Magazine article Screen International

Hungry Hearts

Magazine article Screen International

Hungry Hearts

Article excerpt

Dir/scr: Saverio Costanzo. Italy. 2014. 109mins

Moving from one obsession to the next - numerology in The Solitude Of Prime Numbers (2010) to post-natal mental disturbance in this one - Saverio Costanzo's new film will most probably be tagged as an attempt to trespass on Polanski territory, even though there are no allusions here of the devil or his cohorts, as there were in Rosemary's Baby.

From the light-hearted humour of the early scenes, the plot shifts gears into a grim dysfunctional family drama, ending in an arbitrary shock that suggests the script had worked itself into the kind of knot that it is no longer capable to untie.

Dealing with a delusional mother who believes she knows what's best for her baby, even if it kills him, Saverio's film doesn't have anything diabolical about it. It starts as a quirky love affair launched in the restroom of a New York Chinese restaurant, it ends as a tragic pathological case and its fate will very much depend on audience response to the performance of the lead star, Alba Rohrwacher, who starred in Saverio's previous film as well and is supposed to carry Hungry Hearts on her frail shoulders.

Rohrwacher, an actress who seems to fight her private demons in most of the parts she plays and appears to be always at odds and misunderstood by the entire world, has been practically typecast here as a young woman obsessed with purity, who will not let either air or food contaminate her little baby, going far enough to actually endanger its life by systematically starving him. Not a simple role to tackle, and Rohrwacher's choice to play it as if she is in a trance for practically the entire length of the film is not the easiest one to swallow.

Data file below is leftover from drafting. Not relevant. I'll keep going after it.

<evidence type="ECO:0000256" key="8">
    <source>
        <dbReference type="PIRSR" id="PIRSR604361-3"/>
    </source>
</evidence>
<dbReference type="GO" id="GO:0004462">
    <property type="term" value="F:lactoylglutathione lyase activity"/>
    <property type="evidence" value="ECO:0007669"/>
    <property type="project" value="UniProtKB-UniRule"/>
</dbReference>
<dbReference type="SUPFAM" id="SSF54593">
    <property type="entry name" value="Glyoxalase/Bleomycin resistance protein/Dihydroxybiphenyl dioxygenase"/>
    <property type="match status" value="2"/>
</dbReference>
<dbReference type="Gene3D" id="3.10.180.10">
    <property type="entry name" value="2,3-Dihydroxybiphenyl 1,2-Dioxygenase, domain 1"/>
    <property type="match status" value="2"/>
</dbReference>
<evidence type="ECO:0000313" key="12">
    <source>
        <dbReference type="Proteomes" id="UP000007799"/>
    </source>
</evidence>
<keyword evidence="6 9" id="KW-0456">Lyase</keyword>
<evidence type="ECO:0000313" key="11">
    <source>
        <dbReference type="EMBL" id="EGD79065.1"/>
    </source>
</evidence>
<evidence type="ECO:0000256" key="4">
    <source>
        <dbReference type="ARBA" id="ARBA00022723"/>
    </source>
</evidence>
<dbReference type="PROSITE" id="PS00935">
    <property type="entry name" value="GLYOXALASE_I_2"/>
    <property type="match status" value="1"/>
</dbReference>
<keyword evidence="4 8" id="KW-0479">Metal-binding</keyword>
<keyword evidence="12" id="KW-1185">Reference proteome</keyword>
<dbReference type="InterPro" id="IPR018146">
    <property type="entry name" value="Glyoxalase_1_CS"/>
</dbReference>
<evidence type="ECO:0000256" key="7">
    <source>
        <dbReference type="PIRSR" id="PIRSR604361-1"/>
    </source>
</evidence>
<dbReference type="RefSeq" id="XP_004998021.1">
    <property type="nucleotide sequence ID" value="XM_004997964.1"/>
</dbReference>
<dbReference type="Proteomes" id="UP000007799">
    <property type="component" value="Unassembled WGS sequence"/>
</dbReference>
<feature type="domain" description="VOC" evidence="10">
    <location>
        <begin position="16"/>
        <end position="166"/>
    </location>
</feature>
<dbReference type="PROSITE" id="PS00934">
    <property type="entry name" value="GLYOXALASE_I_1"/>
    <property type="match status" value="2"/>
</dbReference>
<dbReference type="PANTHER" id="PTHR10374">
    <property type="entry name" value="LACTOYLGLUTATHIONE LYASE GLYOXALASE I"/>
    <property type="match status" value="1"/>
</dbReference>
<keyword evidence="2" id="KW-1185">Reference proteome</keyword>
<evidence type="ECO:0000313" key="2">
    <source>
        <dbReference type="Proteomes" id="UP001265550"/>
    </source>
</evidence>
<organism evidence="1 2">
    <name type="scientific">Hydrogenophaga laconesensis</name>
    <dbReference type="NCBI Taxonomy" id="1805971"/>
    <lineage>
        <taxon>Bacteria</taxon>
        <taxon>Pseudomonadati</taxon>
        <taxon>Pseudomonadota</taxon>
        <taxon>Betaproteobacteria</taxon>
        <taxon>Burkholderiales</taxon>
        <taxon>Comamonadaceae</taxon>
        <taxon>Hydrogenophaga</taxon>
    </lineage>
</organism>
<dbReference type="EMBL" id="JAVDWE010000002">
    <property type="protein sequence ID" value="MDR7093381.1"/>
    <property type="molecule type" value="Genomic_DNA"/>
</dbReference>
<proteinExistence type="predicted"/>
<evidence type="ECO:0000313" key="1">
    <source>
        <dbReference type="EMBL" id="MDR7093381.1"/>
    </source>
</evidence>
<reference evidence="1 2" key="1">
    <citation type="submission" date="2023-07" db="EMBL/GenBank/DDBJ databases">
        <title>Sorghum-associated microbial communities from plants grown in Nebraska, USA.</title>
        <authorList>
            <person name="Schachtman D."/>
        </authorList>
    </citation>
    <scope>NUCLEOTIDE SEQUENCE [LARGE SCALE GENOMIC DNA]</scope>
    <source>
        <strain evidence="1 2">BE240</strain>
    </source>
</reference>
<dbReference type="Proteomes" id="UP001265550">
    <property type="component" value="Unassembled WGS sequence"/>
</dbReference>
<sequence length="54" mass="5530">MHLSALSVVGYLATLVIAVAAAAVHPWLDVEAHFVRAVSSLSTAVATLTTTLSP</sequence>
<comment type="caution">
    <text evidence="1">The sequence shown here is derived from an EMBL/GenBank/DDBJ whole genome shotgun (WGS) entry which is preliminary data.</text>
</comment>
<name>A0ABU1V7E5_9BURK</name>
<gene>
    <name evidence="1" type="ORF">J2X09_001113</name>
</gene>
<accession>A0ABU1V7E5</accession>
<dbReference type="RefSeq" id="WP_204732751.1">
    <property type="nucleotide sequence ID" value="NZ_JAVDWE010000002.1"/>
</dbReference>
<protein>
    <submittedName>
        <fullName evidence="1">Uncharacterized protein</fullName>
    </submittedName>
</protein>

Costanzo's script, based on a novel entitled Il Bambino Indigo (The Indigo Child) by Marco Franzoso, follows Mina (Rohrwacher), a young Italian woman living in New York, who believes she is pregnant with "an indigo child" (a medieval concept brought back to fashion in recent years, children possessing special or even supernatural traits), and refuses to allow anyone, including her husband, to tamper with her baby.

Though to begin with she appears to be a normal, average woman and her affair with a American engineer Jude (a youthful, innocent looking Adam Driver) is no doubt the liveliest part of the film, her emotional instability is soon unveiled, first when she finds out she is pregnant and then when she refuses to go through medical check-ups or to listen to any advice from the medical profession. …

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